However, it does add in an additional layer to managing IP. Time has to be spent supervising and generating IP outputs before they can be incorporated into the mainline project, and simulating the design can be a challenge. One option that significantly reduces the overhead is to choose Block RAM (BRAM), which helps interface to AXI without the need to handle the AXI bus directly and removes concerns about potential issues that are not related to the function of the IP. However, there are a number of variables to consider both for and against that ByteSnap Design has identified in its new eBook:
BRAM interface supports AXI burst access which enables high throughput. Direct Memory Access (DMA) engines can be used with little effort, which is especially useful for scatter-gather operations or other relatively slow I/O data transfer operations. A BRAM controller with full AXI can support the CDMA – giving fast data access between the custom peripherals and other memory mapped structures, such as DDR memory.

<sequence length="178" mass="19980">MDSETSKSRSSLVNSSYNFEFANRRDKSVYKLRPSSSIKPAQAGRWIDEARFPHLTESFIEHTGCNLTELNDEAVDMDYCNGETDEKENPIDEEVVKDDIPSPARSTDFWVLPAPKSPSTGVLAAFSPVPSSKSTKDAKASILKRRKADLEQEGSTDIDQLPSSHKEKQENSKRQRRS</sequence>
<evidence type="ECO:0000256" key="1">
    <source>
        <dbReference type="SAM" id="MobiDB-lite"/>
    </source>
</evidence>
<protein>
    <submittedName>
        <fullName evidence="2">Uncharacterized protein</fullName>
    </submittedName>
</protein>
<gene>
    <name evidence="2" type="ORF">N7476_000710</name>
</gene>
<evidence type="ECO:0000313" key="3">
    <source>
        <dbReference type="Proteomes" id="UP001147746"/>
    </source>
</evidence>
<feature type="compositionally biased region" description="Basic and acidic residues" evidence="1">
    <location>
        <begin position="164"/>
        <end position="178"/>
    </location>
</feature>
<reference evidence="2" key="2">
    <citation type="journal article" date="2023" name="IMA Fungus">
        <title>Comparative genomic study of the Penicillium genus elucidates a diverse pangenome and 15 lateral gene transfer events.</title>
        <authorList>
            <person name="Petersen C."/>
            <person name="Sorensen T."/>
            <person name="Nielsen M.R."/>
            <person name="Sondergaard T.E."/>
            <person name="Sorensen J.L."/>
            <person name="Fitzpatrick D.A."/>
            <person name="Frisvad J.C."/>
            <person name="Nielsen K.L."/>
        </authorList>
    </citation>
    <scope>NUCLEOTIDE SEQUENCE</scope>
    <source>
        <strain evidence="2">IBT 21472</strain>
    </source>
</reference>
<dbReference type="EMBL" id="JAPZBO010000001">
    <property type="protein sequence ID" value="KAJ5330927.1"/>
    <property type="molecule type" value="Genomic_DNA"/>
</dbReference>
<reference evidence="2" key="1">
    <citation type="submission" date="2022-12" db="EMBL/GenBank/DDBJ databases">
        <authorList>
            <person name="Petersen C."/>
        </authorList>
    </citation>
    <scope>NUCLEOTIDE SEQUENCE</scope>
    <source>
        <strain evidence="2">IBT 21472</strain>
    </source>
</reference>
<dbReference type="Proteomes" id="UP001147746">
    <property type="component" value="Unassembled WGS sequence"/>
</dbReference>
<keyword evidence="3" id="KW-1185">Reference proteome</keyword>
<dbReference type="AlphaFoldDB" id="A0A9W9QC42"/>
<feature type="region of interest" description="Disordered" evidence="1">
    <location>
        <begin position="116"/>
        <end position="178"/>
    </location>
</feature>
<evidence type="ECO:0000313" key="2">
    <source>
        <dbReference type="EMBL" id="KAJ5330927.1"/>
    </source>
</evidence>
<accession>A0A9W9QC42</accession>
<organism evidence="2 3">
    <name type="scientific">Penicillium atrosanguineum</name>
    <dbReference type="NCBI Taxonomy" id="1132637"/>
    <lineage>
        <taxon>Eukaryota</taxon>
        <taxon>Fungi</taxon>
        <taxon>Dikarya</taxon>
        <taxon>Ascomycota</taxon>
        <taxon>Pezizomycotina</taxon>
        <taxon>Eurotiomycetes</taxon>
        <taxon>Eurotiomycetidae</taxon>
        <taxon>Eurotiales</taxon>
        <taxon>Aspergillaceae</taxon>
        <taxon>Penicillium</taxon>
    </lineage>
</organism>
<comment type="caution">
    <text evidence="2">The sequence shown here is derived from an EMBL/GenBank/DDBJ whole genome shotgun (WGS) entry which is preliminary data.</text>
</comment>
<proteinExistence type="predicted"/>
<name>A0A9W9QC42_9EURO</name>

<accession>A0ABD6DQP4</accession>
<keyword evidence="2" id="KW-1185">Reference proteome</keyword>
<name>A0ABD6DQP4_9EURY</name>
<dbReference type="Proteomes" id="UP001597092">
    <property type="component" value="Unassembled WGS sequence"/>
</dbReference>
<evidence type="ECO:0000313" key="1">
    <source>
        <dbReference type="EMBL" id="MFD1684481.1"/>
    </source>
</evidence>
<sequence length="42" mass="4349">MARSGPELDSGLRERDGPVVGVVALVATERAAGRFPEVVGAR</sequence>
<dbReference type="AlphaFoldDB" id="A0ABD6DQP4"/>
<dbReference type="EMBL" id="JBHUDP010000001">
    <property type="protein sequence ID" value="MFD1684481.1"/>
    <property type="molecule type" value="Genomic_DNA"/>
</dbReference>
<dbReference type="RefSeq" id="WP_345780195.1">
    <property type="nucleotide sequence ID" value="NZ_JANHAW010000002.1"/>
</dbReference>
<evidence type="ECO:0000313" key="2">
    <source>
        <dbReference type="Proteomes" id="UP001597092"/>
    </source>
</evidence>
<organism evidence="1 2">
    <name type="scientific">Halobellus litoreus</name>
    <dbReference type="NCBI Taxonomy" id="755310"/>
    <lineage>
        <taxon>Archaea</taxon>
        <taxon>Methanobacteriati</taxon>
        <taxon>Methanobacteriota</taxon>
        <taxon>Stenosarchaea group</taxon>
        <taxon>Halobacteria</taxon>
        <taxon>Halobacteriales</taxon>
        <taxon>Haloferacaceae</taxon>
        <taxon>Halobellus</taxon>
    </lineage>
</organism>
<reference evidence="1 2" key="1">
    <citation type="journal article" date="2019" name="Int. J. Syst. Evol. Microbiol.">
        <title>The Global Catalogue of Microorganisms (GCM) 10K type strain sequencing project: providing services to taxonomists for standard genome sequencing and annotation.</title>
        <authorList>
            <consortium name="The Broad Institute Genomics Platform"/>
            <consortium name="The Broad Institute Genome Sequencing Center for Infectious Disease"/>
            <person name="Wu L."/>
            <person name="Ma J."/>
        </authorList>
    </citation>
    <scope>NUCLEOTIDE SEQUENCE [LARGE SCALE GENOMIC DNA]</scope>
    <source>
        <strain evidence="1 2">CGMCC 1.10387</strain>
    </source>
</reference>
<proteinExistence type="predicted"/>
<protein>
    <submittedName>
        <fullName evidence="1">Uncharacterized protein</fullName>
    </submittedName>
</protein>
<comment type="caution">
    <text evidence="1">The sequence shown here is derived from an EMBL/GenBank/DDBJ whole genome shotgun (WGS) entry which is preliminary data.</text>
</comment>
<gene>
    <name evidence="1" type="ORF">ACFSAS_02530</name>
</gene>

The Test bench is simplified by a well-defined simple address and data bus model, and because multiple peripherals can be multiplexed together onto one BRAM interface bus. It is possible to run the BRAM interface and the core of the peripheral at different clock speeds by adding synchronisers to registers in the IP.
IP Simulation can be performed in the mainline project using different source directories for each IP, which allows the IP source to be extracted and shared later or even packaged with an IP-XACT layer.
Coding is considerably simplified. The choice of address registers and BRAM areas is placed into the hands of the designer and is easily defined with a case statement. It is easy to change and add more registers, making changes does not require running any other tools, and it is also easy to maintain – it’s all HDL. Just add in a register and synthesize/simulate (provided enough address and data bits already exist).